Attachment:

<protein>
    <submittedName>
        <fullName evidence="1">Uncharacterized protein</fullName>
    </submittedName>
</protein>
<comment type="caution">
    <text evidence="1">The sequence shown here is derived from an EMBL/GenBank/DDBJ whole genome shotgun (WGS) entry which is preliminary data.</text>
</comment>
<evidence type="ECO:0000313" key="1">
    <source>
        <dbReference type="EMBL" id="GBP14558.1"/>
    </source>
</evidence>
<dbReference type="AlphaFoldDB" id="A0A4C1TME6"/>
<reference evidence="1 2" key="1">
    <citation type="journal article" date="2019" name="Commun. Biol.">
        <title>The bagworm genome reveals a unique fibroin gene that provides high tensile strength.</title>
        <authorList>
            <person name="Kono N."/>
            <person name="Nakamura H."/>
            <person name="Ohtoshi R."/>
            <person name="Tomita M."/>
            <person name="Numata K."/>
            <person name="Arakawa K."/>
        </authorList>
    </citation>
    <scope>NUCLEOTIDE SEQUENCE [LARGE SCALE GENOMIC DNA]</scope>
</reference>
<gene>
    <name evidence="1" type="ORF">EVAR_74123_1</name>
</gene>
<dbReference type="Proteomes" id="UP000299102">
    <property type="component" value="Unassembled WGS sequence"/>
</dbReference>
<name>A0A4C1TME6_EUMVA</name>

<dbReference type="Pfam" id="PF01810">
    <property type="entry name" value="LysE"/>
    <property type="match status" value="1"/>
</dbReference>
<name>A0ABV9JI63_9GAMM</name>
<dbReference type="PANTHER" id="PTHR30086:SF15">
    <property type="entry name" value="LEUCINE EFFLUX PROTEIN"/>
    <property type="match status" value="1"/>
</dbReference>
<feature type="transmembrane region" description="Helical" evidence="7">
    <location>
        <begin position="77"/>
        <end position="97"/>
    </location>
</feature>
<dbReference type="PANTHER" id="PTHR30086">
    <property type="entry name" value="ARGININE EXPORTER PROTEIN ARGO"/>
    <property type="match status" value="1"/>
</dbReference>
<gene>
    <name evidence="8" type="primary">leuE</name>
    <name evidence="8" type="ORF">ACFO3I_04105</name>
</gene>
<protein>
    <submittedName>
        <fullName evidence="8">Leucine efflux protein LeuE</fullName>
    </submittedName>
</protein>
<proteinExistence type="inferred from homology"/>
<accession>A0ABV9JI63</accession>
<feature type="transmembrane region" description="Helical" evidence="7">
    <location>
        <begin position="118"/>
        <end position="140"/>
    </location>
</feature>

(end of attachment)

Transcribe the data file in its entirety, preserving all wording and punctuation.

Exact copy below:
<protein>
    <submittedName>
        <fullName evidence="1">Uncharacterized protein</fullName>
    </submittedName>
</protein>
<comment type="caution">
    <text evidence="1">The sequence shown here is derived from an EMBL/GenBank/DDBJ whole genome shotgun (WGS) entry which is preliminary data.</text>
</comment>
<evidence type="ECO:0000313" key="1">
    <source>
        <dbReference type="EMBL" id="GBP14558.1"/>
    </source>
</evidence>
<dbReference type="AlphaFoldDB" id="A0A4C1TME6"/>
<reference evidence="1 2" key="1">
    <citation type="journal article" date="2019" name="Commun. Biol.">
        <title>The bagworm genome reveals a unique fibroin gene that provides high tensile strength.</title>
        <authorList>
            <person name="Kono N."/>
            <person name="Nakamura H."/>
            <person name="Ohtoshi R."/>
            <person name="Tomita M."/>
            <person name="Numata K."/>
            <person name="Arakawa K."/>
        </authorList>
    </citation>
    <scope>NUCLEOTIDE SEQUENCE [LARGE SCALE GENOMIC DNA]</scope>
</reference>
<gene>
    <name evidence="1" type="ORF">EVAR_74123_1</name>
</gene>
<dbReference type="Proteomes" id="UP000299102">
    <property type="component" value="Unassembled WGS sequence"/>
</dbReference>
<name>A0A4C1TME6_EUMVA</name>

<dbReference type="Pfam" id="PF01810">
    <property type="entry name" value="LysE"/>
    <property type="match status" value="1"/>
</dbReference>
<name>A0ABV9JI63_9GAMM</name>
<dbReference type="PANTHER" id="PTHR30086:SF15">
    <property type="entry name" value="LEUCINE EFFLUX PROTEIN"/>
    <property type="match status" value="1"/>
</dbReference>
<feature type="transmembrane region" description="Helical" evidence="7">
    <location>
        <begin position="77"/>
        <end position="97"/>
    </location>
</feature>
<dbReference type="PANTHER" id="PTHR30086">
    <property type="entry name" value="ARGININE EXPORTER PROTEIN ARGO"/>
    <property type="match status" value="1"/>
</dbReference>
<gene>
    <name evidence="8" type="primary">leuE</name>
    <name evidence="8" type="ORF">ACFO3I_04105</name>
</gene>
<protein>
    <submittedName>
        <fullName evidence="8">Leucine efflux protein LeuE</fullName>
    </submittedName>
</protein>
<proteinExistence type="inferred from homology"/>
<accession>A0ABV9JI63</accession>
<feature type="transmembrane region" description="Helical" evidence="7">
    <location>
        <begin position="118"/>
        <end position="140"/>
    </location>
</feature>